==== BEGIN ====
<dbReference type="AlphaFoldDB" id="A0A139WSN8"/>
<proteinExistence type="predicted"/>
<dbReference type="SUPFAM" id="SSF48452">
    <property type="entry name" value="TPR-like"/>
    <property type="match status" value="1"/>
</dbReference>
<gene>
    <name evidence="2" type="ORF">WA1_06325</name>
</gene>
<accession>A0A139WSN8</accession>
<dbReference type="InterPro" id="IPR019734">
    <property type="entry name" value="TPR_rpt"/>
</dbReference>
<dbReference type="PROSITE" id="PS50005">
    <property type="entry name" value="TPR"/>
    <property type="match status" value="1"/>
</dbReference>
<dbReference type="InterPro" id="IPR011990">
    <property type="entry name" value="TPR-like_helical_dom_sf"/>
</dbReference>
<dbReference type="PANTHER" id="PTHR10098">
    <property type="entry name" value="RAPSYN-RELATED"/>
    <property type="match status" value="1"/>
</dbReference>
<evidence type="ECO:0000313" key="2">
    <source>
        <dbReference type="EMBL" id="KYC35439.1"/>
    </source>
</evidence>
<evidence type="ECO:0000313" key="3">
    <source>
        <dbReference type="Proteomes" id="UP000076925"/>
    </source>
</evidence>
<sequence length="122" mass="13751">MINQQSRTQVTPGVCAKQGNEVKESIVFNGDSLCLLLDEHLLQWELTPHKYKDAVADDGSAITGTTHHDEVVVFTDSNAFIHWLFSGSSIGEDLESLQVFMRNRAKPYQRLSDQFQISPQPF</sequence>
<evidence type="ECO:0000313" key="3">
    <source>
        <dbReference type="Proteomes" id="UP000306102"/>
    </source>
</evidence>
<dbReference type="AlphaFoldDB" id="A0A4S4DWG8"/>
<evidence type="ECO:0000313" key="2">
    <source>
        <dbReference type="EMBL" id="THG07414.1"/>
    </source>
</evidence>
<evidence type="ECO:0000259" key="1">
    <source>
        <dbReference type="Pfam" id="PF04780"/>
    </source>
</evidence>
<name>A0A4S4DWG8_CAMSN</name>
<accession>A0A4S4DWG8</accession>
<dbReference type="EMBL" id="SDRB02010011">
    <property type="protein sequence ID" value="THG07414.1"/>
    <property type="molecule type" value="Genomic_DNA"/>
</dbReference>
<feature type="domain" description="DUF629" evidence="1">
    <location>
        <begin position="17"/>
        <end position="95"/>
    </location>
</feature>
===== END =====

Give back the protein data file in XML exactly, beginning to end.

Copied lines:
<dbReference type="AlphaFoldDB" id="A0A139WSN8"/>
<proteinExistence type="predicted"/>
<dbReference type="SUPFAM" id="SSF48452">
    <property type="entry name" value="TPR-like"/>
    <property type="match status" value="1"/>
</dbReference>
<gene>
    <name evidence="2" type="ORF">WA1_06325</name>
</gene>
<accession>A0A139WSN8</accession>
<dbReference type="InterPro" id="IPR019734">
    <property type="entry name" value="TPR_rpt"/>
</dbReference>
<dbReference type="PROSITE" id="PS50005">
    <property type="entry name" value="TPR"/>
    <property type="match status" value="1"/>
</dbReference>
<dbReference type="InterPro" id="IPR011990">
    <property type="entry name" value="TPR-like_helical_dom_sf"/>
</dbReference>
<dbReference type="PANTHER" id="PTHR10098">
    <property type="entry name" value="RAPSYN-RELATED"/>
    <property type="match status" value="1"/>
</dbReference>
<evidence type="ECO:0000313" key="2">
    <source>
        <dbReference type="EMBL" id="KYC35439.1"/>
    </source>
</evidence>
<evidence type="ECO:0000313" key="3">
    <source>
        <dbReference type="Proteomes" id="UP000076925"/>
    </source>
</evidence>
<sequence length="122" mass="13751">MINQQSRTQVTPGVCAKQGNEVKESIVFNGDSLCLLLDEHLLQWELTPHKYKDAVADDGSAITGTTHHDEVVVFTDSNAFIHWLFSGSSIGEDLESLQVFMRNRAKPYQRLSDQFQISPQPF</sequence>
<evidence type="ECO:0000313" key="3">
    <source>
        <dbReference type="Proteomes" id="UP000306102"/>
    </source>
</evidence>
<dbReference type="AlphaFoldDB" id="A0A4S4DWG8"/>
<evidence type="ECO:0000313" key="2">
    <source>
        <dbReference type="EMBL" id="THG07414.1"/>
    </source>
</evidence>
<evidence type="ECO:0000259" key="1">
    <source>
        <dbReference type="Pfam" id="PF04780"/>
    </source>
</evidence>
<name>A0A4S4DWG8_CAMSN</name>
<accession>A0A4S4DWG8</accession>
<dbReference type="EMBL" id="SDRB02010011">
    <property type="protein sequence ID" value="THG07414.1"/>
    <property type="molecule type" value="Genomic_DNA"/>
</dbReference>
<feature type="domain" description="DUF629" evidence="1">
    <location>
        <begin position="17"/>
        <end position="95"/>
    </location>
</feature>